How To Choose a Chef’s Knife

Posted by Amanda Delatorre on

Choosing a chef's knife might seem overwhelming with all the options available, so we put together this handy guide to walk you through all the decisions required to help you choose the perfect knife for you.

Blade Angle

There is a lot of confusion about Japanese knives being either “right-handed or left-handed” based on the angle at which the blade is sharpened. While this is true for traditional single-edged Japanese knives in styles like deba, yanagi, and usuba, where the blacksmith produces right-handed knives (meaning the cutting edge is 100% on the side that works when used in your right hand), left-handed versions are available by special order. We stock a few left-handed styles of deba in our Kitaoka collection. 

When talking about chefs knives, or gyutou as they are called in Japanese, there is always some angle on both sides, generally 50/50 or 70/30. The 50/50 is equally balanced and therefore great for both right- and left-handed use. You can find the bevel balance included in the specifications listed for each knife. You can also use our filter system on the left-hand side to include or exclude certain blade angles.

Knife Length

Chef’s knives or gyutous’ blades are usually between seven and nine inches long. The length that is right for you will be determined by two factors. First, how big your hand is, and second, what you are cutting most. The knife should be comfortable and easily controlled and more or less be able to cut your ingredient in one stroke. If you have small hands and mostly cut onions and carrots, a seven-inch gyutou might be right for you. The eight-inch is most popular and suitable for a wide range of users and ingredients. More experienced cooks might find that a choosing a chef’s knife with a nine-inch blade allows for quick work when dealing with large ingredients.

Weight

Overall, most people find Japanese knives considerably lighter than the German- or French-made knives they have used before. This will come down to personal preference, but some blades are exceptionally thin and light, such as our Takamura, Takeda, and Shibata lines.

The majority of knives will fall into medium weight, like those in the Sakai Takayuki and Chubo Inox lines. Lastly, some people are drawn to heftier knives where the natural weight of the knife can assist in cutting denser ingredients. For those situations, we recommend knives from Kazan and Glestain.

Steel Types

There are pros and cons to every type of steel, but the first consideration is choosing between a stain-resistant or a high carbon steel option. Carbon steel knives are popular with professional chefs, thanks to their ability to get super sharp and hold an edge through heavy use, but they need to be kept very clean and dry, especially when cutting acidic ingredients. Among the options for stainless blades, most every Japanese option will stay sharp longer than average. The options then come down to balancing different pros and cons like blade strength versus brittleness of sharpening.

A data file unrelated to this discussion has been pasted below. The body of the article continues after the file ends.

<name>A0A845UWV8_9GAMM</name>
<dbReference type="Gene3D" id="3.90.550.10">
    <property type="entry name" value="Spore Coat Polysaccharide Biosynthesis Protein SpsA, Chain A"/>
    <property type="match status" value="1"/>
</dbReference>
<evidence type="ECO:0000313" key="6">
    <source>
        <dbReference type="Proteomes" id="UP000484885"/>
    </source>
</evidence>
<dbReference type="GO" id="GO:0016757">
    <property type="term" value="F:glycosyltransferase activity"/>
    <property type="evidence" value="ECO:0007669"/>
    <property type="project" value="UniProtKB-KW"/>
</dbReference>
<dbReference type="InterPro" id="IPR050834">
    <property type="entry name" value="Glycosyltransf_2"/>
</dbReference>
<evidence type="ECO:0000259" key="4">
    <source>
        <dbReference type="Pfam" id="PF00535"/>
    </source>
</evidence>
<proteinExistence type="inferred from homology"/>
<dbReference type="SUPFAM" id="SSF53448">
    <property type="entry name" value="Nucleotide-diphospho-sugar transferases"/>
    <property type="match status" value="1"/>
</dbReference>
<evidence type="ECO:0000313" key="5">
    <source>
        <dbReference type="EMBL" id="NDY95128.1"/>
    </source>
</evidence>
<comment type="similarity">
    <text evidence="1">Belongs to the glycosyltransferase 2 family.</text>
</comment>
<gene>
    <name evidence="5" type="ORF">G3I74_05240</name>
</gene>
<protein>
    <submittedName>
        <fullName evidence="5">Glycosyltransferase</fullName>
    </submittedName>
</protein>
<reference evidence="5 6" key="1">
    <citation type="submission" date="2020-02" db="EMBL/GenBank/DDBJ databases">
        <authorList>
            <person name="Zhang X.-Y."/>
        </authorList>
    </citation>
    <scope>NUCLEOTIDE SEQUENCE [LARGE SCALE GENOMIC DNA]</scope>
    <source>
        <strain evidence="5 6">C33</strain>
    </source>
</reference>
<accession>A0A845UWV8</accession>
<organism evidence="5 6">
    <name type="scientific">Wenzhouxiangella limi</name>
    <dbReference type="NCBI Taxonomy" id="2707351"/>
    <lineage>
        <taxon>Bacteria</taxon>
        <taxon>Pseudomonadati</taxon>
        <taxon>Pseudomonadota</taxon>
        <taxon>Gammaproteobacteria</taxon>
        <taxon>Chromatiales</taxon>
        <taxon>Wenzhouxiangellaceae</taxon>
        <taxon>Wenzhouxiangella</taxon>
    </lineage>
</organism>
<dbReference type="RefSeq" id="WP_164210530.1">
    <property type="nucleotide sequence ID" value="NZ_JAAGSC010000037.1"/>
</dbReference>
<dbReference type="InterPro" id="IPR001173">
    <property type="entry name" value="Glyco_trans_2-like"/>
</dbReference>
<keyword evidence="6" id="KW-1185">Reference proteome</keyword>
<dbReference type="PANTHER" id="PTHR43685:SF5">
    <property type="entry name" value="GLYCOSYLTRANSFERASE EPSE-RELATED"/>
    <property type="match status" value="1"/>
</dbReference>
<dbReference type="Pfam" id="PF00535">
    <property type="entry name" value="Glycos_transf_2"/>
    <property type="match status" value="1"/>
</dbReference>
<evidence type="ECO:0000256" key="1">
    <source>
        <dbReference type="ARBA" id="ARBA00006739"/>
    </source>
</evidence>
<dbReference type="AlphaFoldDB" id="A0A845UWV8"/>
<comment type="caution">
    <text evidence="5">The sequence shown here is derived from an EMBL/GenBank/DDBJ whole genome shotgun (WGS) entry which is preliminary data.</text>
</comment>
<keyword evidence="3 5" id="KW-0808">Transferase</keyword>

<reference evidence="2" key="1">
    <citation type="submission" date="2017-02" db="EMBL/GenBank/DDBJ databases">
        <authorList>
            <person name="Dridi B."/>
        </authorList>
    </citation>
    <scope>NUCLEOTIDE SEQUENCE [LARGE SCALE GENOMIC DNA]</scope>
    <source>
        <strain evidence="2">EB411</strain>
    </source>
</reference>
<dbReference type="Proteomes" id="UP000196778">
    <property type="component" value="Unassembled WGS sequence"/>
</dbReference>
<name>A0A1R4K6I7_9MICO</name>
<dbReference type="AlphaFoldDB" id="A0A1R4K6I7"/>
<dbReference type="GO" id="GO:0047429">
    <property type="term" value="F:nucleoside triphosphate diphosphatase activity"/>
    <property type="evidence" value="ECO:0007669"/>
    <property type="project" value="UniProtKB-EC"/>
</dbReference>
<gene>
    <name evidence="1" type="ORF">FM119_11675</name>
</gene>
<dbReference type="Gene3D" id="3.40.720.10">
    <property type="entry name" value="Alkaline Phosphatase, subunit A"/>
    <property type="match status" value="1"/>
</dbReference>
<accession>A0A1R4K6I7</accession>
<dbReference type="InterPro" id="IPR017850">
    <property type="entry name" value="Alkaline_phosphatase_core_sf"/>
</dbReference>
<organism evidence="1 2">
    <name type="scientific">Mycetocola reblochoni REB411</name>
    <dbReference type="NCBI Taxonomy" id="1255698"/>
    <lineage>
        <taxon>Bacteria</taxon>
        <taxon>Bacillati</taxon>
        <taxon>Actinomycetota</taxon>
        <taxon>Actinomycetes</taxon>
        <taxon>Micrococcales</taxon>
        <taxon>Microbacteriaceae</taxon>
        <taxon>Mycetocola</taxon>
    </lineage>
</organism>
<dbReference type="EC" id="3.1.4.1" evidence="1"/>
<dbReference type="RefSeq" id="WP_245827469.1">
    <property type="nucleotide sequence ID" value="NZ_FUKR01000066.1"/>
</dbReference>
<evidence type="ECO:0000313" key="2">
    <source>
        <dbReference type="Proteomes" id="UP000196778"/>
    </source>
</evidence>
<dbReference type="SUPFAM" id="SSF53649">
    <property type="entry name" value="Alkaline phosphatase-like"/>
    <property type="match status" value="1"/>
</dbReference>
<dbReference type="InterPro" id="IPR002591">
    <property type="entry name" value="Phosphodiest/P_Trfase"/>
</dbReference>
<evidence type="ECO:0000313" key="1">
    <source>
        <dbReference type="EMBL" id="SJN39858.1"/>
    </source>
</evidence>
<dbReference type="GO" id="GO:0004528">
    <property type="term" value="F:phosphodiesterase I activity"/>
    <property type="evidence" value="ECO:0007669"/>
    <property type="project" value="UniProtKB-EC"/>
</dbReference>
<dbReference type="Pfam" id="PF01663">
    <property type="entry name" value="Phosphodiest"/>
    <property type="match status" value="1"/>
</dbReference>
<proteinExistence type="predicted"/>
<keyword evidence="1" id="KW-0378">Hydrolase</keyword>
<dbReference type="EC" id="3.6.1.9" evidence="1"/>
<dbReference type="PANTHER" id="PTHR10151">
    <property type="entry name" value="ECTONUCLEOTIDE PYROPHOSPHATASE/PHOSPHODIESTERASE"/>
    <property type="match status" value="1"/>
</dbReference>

Hardness

Generally speaking, a harder steel will hold an edge longer but can be more challenging to sharpen. Hardness (HRC) is judged on the Rockwell scale, with a higher rating corresponding to greater hardness. You can find the rating for each product under specifications, with most of our knives falling in the 59-66 range. We recommend people new to Japanese knives and sharpening to start with knives on the lower end of that range.

Handle Type

You may notice two major options for handles on Japanese knives. First, the Western style is attached to the blade with rivets like you would expect with any high-quality knife. Second is a wood handle, either round, D-shaped, or octagonal and attached with a ferrule usually crafted from horn. This is mostly a matter of personal preference, but many find the natural wood of the handle comfortable, stable to grip, and versatile for various tasks and angles. 

Price

Lastly, price is usually a key factor in choosing a chef’s knife. We have a wide range of chef’s knives for all budgets. At the introductory level, lines like Chubo Inox or Tojiro are a great value for a knife that is made with a lot of attention to detail and care. High-technology steels and more valuable handle materials lead to higher prices like you’ll find in our Takamura and Makoto Kurosaki lines. Lastly, hand-forged knives from master blacksmiths and those created entirely by hand will be priced according to the materials, skill, and amount of time that it takes to produce. Knives from makers like Takeda, Saji Takeshi, and Kagekiyo are made in small quantities by true master craftsmen and are meant to last a lifetime, and the prices reflect that.

We hope this guide helps you narrow down your options when choosing a chef’s knife. As always, we are here to answer any questions you may have.

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